ir of Edward A. Mayre, was ac
d iv the Corporation Court of
ort News Friday. It took the
mt eight minutes to reach the
t—just long enough for them to
get from tbe court room to tbe jury
room, poll the jury and get back into
their seats. Before the verdict was
announced, Judge Barnaul warned the
spectators that no demonstration of
any kind would be tolerated. The ver
dict was expected long before the case I
vid Blackwood Willson died at his
i, Handley. Texas, on Wednesday.
2th inst. He was born at Stuart's
t, Augusta county,about 02 years
He served in the Confederate
' during the entire war between
tates volunteering in the Augus
>e Rifles 25th. Va. regiment, Gen.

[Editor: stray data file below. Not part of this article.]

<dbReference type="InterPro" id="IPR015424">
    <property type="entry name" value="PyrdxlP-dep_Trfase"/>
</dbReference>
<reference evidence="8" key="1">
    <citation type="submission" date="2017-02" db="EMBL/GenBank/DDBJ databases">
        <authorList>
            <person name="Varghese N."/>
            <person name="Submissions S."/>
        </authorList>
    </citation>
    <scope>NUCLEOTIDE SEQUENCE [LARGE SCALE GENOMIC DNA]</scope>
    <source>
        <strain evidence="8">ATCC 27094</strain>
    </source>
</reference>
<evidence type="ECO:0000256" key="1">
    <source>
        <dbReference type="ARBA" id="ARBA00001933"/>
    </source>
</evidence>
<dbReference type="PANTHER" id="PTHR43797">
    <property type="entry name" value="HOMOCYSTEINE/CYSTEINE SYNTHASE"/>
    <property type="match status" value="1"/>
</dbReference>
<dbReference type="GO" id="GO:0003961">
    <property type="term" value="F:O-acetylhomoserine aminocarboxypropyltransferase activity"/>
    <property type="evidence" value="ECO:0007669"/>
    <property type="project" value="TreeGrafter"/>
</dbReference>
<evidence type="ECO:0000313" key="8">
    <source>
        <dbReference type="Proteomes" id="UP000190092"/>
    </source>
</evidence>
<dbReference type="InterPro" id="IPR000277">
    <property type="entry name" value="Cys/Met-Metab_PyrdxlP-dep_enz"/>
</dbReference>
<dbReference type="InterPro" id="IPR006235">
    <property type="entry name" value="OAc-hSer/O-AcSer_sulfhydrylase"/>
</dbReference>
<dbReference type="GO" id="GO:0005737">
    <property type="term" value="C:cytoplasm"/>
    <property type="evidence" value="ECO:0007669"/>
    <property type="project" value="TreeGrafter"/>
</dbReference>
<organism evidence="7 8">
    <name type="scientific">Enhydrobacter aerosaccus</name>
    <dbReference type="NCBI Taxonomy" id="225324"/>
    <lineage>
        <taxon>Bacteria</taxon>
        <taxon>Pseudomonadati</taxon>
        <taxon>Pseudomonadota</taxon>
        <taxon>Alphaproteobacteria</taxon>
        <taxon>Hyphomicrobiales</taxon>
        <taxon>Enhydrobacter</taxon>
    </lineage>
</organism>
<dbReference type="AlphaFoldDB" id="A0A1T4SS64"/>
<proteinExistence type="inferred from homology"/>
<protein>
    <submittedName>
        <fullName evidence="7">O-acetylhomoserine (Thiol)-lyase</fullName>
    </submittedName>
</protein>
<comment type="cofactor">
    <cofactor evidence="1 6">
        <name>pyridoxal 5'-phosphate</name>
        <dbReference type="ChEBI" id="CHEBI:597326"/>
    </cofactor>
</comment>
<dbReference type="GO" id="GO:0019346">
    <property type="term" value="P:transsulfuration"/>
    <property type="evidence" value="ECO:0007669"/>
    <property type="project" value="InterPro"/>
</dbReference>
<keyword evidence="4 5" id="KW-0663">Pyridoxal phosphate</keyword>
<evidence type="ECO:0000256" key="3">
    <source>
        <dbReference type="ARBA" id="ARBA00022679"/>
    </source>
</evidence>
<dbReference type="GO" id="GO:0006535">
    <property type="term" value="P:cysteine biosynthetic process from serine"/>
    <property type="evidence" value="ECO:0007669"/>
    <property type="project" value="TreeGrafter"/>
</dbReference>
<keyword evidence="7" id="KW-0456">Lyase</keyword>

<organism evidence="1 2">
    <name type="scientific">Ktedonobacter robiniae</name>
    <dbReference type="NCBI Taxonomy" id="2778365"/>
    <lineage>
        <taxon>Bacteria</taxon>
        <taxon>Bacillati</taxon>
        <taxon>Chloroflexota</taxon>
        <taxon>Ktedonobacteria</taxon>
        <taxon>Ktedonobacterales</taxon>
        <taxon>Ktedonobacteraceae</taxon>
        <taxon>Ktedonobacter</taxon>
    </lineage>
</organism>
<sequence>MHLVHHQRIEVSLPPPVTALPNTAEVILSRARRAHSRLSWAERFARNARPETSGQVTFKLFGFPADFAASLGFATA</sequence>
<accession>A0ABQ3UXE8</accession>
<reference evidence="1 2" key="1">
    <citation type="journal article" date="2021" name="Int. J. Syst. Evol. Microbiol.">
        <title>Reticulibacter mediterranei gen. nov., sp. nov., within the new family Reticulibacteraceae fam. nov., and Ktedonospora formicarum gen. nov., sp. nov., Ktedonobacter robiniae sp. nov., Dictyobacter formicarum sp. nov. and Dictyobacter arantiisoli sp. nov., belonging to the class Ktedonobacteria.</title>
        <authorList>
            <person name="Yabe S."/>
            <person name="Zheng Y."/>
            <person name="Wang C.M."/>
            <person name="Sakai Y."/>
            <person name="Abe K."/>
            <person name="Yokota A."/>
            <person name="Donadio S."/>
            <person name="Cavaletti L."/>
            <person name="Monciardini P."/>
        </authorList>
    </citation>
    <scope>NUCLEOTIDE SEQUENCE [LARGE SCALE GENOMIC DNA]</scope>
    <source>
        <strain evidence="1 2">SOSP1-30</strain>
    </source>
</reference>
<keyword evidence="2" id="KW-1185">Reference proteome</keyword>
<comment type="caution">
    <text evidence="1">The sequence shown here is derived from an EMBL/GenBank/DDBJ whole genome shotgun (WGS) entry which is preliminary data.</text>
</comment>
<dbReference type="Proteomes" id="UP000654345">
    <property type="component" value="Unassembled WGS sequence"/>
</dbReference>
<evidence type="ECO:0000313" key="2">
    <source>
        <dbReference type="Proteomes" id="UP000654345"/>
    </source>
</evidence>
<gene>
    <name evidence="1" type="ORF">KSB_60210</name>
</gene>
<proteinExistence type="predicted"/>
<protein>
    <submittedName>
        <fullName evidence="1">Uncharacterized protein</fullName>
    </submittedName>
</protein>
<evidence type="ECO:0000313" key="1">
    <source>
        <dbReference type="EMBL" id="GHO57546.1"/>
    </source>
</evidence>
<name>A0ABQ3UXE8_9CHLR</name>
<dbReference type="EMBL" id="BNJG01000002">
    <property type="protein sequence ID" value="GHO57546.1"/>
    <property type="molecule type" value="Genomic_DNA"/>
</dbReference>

. Lilley's old company. His wife,
i daughters, and one son survive
s sister, Mrs. W. 15. Patterson of
srbrook, Augusta county, and
suce Willson of Natchez, Miss., are
uly living sister and brother left
c once large and widely counected
family of John P. Willson, deceased.
Mr. Willson was a brother of the late
Mrs. J. \V. Wallace of Augusta coun
ty. The connection in Augusta coun
ty is very large. Mr. Willson led a con
secrated life, doing great good in the
world. His loss will be greatly felt at
his Texas home, as well as here, where
he was so well known and so highly
Ks. Elizabeth Collins, wife of James
>llins, died attheir home at Green
at 3 o'clock Saturday afternoon,
a long illuess, aged 65 years. Mrs.
Collins had all her life been a laithful
member of the Greenville Baptist!
church. She had been ill for about 2
years and confined to her bed for about
three mouths. Mr. Collins himself
has been in poor health for some time
She is survived by seven children:
John 8. Collins, Frank, E. L. and Miss